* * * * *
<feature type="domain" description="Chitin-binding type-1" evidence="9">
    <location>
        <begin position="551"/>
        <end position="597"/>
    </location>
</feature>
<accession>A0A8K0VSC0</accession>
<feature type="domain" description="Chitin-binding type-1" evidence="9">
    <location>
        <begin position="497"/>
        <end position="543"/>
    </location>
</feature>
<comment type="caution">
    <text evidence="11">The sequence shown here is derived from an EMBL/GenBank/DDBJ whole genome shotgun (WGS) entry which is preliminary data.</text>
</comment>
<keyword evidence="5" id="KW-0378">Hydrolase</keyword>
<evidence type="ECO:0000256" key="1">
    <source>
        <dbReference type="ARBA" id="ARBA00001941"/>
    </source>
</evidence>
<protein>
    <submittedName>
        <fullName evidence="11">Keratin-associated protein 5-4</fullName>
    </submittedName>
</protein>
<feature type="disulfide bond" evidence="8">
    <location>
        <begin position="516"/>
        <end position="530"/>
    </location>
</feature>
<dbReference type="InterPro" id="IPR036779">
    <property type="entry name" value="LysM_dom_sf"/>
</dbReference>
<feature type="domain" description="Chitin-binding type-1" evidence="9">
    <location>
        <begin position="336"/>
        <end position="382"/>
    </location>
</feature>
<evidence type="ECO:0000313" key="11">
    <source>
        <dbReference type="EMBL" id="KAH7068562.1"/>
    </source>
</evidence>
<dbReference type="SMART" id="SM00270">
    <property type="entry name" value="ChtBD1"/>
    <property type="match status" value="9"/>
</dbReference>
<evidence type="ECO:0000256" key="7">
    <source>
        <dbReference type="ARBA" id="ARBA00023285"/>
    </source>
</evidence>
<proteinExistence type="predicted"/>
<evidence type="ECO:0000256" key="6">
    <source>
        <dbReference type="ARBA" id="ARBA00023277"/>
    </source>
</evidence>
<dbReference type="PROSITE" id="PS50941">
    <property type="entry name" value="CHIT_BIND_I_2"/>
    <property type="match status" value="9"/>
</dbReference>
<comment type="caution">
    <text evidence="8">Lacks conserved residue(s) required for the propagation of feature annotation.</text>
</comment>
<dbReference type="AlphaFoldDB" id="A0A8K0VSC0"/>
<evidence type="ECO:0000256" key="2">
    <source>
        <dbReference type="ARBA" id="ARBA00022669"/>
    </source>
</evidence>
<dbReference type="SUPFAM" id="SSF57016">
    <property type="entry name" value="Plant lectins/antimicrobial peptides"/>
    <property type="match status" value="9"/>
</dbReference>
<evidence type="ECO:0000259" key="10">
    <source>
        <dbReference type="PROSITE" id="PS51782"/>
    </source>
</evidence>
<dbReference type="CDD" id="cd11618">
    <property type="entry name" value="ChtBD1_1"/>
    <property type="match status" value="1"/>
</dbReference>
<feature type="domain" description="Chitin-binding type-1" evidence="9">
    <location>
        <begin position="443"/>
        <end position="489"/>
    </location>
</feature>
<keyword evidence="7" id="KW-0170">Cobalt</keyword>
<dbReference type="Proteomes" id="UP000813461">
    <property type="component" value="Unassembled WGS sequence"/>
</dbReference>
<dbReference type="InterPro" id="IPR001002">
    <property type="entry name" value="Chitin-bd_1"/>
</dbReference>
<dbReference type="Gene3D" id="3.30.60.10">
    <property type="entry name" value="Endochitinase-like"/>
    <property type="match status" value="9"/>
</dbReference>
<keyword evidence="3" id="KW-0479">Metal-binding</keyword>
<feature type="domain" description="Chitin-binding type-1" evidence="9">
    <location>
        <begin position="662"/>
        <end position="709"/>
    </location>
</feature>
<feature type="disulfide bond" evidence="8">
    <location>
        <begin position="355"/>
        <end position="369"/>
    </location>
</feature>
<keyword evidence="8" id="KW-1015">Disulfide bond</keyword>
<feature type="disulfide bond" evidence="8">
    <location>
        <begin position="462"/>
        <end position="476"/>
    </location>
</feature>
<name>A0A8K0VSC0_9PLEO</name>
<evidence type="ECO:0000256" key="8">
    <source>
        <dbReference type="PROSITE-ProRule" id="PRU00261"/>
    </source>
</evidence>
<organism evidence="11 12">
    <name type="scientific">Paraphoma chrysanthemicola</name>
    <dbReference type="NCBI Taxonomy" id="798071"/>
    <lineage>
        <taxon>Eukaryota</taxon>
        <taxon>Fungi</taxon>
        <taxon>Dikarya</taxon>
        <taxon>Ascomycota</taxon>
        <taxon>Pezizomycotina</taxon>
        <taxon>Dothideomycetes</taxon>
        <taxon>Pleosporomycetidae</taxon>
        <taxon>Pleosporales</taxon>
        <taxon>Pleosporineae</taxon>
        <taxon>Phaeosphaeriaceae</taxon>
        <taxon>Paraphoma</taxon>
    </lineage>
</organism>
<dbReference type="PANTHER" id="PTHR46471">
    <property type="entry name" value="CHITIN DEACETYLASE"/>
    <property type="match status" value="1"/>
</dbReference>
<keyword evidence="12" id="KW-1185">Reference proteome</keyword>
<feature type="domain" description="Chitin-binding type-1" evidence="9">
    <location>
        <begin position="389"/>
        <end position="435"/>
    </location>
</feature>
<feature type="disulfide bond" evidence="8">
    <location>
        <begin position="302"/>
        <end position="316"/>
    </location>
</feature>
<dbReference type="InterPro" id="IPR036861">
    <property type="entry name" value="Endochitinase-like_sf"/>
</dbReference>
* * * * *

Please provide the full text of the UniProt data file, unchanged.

<feature type="domain" description="Chitin-binding type-1" evidence="9">
    <location>
        <begin position="551"/>
        <end position="597"/>
    </location>
</feature>
<accession>A0A8K0VSC0</accession>
<feature type="domain" description="Chitin-binding type-1" evidence="9">
    <location>
        <begin position="497"/>
        <end position="543"/>
    </location>
</feature>
<comment type="caution">
    <text evidence="11">The sequence shown here is derived from an EMBL/GenBank/DDBJ whole genome shotgun (WGS) entry which is preliminary data.</text>
</comment>
<keyword evidence="5" id="KW-0378">Hydrolase</keyword>
<evidence type="ECO:0000256" key="1">
    <source>
        <dbReference type="ARBA" id="ARBA00001941"/>
    </source>
</evidence>
<protein>
    <submittedName>
        <fullName evidence="11">Keratin-associated protein 5-4</fullName>
    </submittedName>
</protein>
<feature type="disulfide bond" evidence="8">
    <location>
        <begin position="516"/>
        <end position="530"/>
    </location>
</feature>
<dbReference type="InterPro" id="IPR036779">
    <property type="entry name" value="LysM_dom_sf"/>
</dbReference>
<feature type="domain" description="Chitin-binding type-1" evidence="9">
    <location>
        <begin position="336"/>
        <end position="382"/>
    </location>
</feature>
<evidence type="ECO:0000313" key="11">
    <source>
        <dbReference type="EMBL" id="KAH7068562.1"/>
    </source>
</evidence>
<dbReference type="SMART" id="SM00270">
    <property type="entry name" value="ChtBD1"/>
    <property type="match status" value="9"/>
</dbReference>
<evidence type="ECO:0000256" key="7">
    <source>
        <dbReference type="ARBA" id="ARBA00023285"/>
    </source>
</evidence>
<proteinExistence type="predicted"/>
<evidence type="ECO:0000256" key="6">
    <source>
        <dbReference type="ARBA" id="ARBA00023277"/>
    </source>
</evidence>
<dbReference type="PROSITE" id="PS50941">
    <property type="entry name" value="CHIT_BIND_I_2"/>
    <property type="match status" value="9"/>
</dbReference>
<comment type="caution">
    <text evidence="8">Lacks conserved residue(s) required for the propagation of feature annotation.</text>
</comment>
<dbReference type="AlphaFoldDB" id="A0A8K0VSC0"/>
<evidence type="ECO:0000256" key="2">
    <source>
        <dbReference type="ARBA" id="ARBA00022669"/>
    </source>
</evidence>
<dbReference type="SUPFAM" id="SSF57016">
    <property type="entry name" value="Plant lectins/antimicrobial peptides"/>
    <property type="match status" value="9"/>
</dbReference>
<evidence type="ECO:0000259" key="10">
    <source>
        <dbReference type="PROSITE" id="PS51782"/>
    </source>
</evidence>
<dbReference type="CDD" id="cd11618">
    <property type="entry name" value="ChtBD1_1"/>
    <property type="match status" value="1"/>
</dbReference>
<feature type="domain" description="Chitin-binding type-1" evidence="9">
    <location>
        <begin position="443"/>
        <end position="489"/>
    </location>
</feature>
<keyword evidence="7" id="KW-0170">Cobalt</keyword>
<dbReference type="Proteomes" id="UP000813461">
    <property type="component" value="Unassembled WGS sequence"/>
</dbReference>
<dbReference type="InterPro" id="IPR001002">
    <property type="entry name" value="Chitin-bd_1"/>
</dbReference>
<dbReference type="Gene3D" id="3.30.60.10">
    <property type="entry name" value="Endochitinase-like"/>
    <property type="match status" value="9"/>
</dbReference>
<keyword evidence="3" id="KW-0479">Metal-binding</keyword>
<feature type="domain" description="Chitin-binding type-1" evidence="9">
    <location>
        <begin position="662"/>
        <end position="709"/>
    </location>
</feature>
<feature type="disulfide bond" evidence="8">
    <location>
        <begin position="355"/>
        <end position="369"/>
    </location>
</feature>
<keyword evidence="8" id="KW-1015">Disulfide bond</keyword>
<feature type="disulfide bond" evidence="8">
    <location>
        <begin position="462"/>
        <end position="476"/>
    </location>
</feature>
<name>A0A8K0VSC0_9PLEO</name>
<evidence type="ECO:0000256" key="8">
    <source>
        <dbReference type="PROSITE-ProRule" id="PRU00261"/>
    </source>
</evidence>
<organism evidence="11 12">
    <name type="scientific">Paraphoma chrysanthemicola</name>
    <dbReference type="NCBI Taxonomy" id="798071"/>
    <lineage>
        <taxon>Eukaryota</taxon>
        <taxon>Fungi</taxon>
        <taxon>Dikarya</taxon>
        <taxon>Ascomycota</taxon>
        <taxon>Pezizomycotina</taxon>
        <taxon>Dothideomycetes</taxon>
        <taxon>Pleosporomycetidae</taxon>
        <taxon>Pleosporales</taxon>
        <taxon>Pleosporineae</taxon>
        <taxon>Phaeosphaeriaceae</taxon>
        <taxon>Paraphoma</taxon>
    </lineage>
</organism>
<dbReference type="PANTHER" id="PTHR46471">
    <property type="entry name" value="CHITIN DEACETYLASE"/>
    <property type="match status" value="1"/>
</dbReference>
<keyword evidence="12" id="KW-1185">Reference proteome</keyword>
<feature type="domain" description="Chitin-binding type-1" evidence="9">
    <location>
        <begin position="389"/>
        <end position="435"/>
    </location>
</feature>
<feature type="disulfide bond" evidence="8">
    <location>
        <begin position="302"/>
        <end position="316"/>
    </location>
</feature>
<dbReference type="InterPro" id="IPR036861">
    <property type="entry name" value="Endochitinase-like_sf"/>
</dbReference>